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Ransomware is a major threat that costs businesses, corporations, and infrastructure operators billions of dollars every year. Behind this type of threat are experienced ransomware groups developing and distributing malware that makes the attacks possible.

For years, cybersecurity experts have compared these ransomware attacks to natural disasters, sporadic yet devastating. However, the perpetrators behind these acts are no forces of nature; they’re calculated, clever, and relentlessly creative.

From high-profile attacks on multinational corporations to crippling blows to healthcare systems in the middle of a pandemic, these ransomware gangs continue to adapt, innovate, and escalate their strategies. The strategic adaptation of these gangs has not only elevated ransomware attacks from minor annoyances to critical national security threats but has also led to the loss of billions of dollars and invaluable data assets.

In this blog post, the objective is not merely to identify but to scrutinize the most perilous ransomware groups that have emerged over time.

Whether you’re a cybersecurity professional striving to mitigate these risks, a business leader aiming to protect your assets, or just a concerned citizen, understanding the modus operandi of these notorious groups is the first step in fortifying your digital infrastructure against these persistent threats.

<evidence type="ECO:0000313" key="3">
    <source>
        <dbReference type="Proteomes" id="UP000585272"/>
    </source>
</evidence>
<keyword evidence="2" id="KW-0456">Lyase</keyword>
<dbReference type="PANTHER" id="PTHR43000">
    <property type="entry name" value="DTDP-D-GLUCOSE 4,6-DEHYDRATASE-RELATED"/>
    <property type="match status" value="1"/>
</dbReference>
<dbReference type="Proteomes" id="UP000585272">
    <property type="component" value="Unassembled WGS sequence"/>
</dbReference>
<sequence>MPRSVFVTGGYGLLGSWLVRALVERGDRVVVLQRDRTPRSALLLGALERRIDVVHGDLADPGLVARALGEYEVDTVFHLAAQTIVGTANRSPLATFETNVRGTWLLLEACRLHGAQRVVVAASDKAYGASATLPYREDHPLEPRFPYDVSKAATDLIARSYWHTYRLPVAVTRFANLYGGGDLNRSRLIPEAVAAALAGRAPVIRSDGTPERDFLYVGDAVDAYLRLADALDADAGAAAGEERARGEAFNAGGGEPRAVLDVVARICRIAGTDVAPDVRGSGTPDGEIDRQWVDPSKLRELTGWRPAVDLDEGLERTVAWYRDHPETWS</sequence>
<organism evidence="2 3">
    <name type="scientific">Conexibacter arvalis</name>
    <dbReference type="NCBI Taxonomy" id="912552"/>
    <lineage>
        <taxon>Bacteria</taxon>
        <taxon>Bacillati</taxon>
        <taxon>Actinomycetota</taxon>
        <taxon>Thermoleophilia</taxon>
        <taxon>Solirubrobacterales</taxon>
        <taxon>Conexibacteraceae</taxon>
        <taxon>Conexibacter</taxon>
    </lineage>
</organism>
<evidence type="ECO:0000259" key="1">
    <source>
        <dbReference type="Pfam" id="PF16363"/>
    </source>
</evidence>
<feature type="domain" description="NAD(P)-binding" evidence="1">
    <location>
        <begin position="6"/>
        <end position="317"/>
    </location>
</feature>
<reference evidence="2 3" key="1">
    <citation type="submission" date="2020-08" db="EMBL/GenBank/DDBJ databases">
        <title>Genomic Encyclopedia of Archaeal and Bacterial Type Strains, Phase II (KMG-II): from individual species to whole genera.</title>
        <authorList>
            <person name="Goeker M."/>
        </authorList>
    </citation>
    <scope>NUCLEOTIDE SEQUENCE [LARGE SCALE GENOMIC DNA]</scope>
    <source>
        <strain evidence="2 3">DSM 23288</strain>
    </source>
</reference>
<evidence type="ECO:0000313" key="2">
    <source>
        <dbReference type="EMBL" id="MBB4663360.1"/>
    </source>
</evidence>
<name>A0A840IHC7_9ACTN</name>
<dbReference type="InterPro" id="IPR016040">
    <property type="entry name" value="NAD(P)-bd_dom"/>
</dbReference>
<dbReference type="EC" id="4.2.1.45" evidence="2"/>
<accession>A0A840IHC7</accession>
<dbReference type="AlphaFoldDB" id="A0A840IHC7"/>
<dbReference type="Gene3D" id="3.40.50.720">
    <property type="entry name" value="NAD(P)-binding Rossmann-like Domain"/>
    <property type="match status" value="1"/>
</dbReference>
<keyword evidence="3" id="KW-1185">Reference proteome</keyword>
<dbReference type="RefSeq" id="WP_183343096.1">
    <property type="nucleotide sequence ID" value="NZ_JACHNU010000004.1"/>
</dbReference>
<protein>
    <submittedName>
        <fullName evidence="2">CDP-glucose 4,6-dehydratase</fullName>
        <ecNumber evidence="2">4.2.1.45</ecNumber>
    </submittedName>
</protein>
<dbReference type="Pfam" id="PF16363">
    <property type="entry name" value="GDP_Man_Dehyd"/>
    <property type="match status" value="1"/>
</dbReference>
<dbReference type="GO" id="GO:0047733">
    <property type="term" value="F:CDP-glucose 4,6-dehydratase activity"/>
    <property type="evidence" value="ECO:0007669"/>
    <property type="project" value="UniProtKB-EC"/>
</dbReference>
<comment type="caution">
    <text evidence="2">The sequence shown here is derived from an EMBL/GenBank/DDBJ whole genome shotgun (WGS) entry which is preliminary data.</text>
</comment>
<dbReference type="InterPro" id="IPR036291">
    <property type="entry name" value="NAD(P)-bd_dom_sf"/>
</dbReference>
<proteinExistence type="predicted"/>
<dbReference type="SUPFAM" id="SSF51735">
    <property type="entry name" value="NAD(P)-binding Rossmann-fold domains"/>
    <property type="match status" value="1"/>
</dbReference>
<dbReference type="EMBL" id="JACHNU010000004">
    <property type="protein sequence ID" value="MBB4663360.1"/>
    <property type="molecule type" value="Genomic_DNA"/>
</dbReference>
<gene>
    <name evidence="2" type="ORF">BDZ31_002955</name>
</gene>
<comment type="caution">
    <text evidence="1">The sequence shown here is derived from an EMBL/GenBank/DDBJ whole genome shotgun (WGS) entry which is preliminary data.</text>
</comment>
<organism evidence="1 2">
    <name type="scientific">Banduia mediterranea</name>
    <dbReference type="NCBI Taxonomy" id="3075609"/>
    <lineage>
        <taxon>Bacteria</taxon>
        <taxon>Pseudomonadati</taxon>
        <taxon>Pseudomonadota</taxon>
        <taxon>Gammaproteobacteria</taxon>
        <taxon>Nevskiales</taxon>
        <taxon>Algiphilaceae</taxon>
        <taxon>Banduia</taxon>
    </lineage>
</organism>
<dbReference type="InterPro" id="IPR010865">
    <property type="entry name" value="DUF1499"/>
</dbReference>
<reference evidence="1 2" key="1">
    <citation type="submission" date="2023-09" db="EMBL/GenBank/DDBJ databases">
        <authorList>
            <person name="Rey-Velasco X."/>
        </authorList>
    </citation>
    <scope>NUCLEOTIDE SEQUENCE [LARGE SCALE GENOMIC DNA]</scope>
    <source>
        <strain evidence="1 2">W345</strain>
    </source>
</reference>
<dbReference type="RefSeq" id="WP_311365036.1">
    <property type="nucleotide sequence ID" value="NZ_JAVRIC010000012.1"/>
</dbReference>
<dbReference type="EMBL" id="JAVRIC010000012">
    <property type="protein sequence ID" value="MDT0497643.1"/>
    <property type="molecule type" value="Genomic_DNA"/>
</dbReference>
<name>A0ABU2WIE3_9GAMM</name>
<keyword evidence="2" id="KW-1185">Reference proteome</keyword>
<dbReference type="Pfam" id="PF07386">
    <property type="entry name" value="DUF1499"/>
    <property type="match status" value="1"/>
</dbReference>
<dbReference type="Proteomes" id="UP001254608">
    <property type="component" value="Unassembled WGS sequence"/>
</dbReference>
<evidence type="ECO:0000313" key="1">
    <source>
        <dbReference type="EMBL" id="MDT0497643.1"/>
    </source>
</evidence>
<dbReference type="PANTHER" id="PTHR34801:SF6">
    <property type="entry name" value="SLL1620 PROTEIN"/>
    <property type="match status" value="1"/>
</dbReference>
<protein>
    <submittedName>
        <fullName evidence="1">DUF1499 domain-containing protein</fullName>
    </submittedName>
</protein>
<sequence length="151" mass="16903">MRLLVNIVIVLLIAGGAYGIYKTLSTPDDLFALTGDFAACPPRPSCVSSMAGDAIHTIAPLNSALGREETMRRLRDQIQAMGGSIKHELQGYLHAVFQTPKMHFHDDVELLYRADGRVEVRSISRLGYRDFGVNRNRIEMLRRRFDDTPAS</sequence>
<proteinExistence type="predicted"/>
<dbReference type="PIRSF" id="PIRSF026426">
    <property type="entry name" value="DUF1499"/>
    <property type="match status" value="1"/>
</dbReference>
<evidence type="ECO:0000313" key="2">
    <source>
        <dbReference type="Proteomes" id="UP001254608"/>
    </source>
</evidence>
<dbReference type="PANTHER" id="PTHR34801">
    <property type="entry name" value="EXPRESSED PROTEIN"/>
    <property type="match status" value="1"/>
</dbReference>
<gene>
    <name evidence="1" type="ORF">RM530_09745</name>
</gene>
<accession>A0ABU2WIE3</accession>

By now you know that there are plenty of active ransomware groups out there. With names such as Vice Society, Agenda, or Redeemer, these strains sound like they belong in hacker movies, right? So, while newcomers may want to get a share of the money, a few ransomware families have established their domination.

8 Most Dangerous Ransomware Groups of All Time

Let’s take a quick look at the most dangerous ransomware groups disrupting the cybersecurity landscape. Here we go!

  1. Clop
  2. Conti
  3. DarkSide
  4. Revil/Sodinokibi
  5. LockBit
  6. Maze
  7. Ryuk
  8. DoppelPaymer

Clop Ransomware

For the past three years, Clop has been one of the most active ransomware families. It has gained notoriety for hacking into high-profile companies in many industries around the world, employing multilevel extortion tactics that led to substantial payouts estimated at US$500 million as of November 2021.

The gang was detected in early 2019 and has since been linked to a number of high-profile ransomware attacks, like the breach on ExecuPharm in the United States, as well as the data breach at Accellion, where threat actors abused vulnerabilities in the IT provider’s software to collect data from dozens of its customers, including the University of Colorado.

The Clop ransomware organization was the focus of a three-and-a-half-year global law enforcement operation known as ‘Operation Cyclone’. We reported in November that Ukrainian authorities had arrested members of the Clop ransomware group who were implicated in ransom money laundering.

Conti Ransomware Group

Conti is another well-known ransomware group that has been making headlines since late 2018. It employs the double extortion strategy which involves keeping back the decryption key and threatening to disclose private information if the ransom is not paid.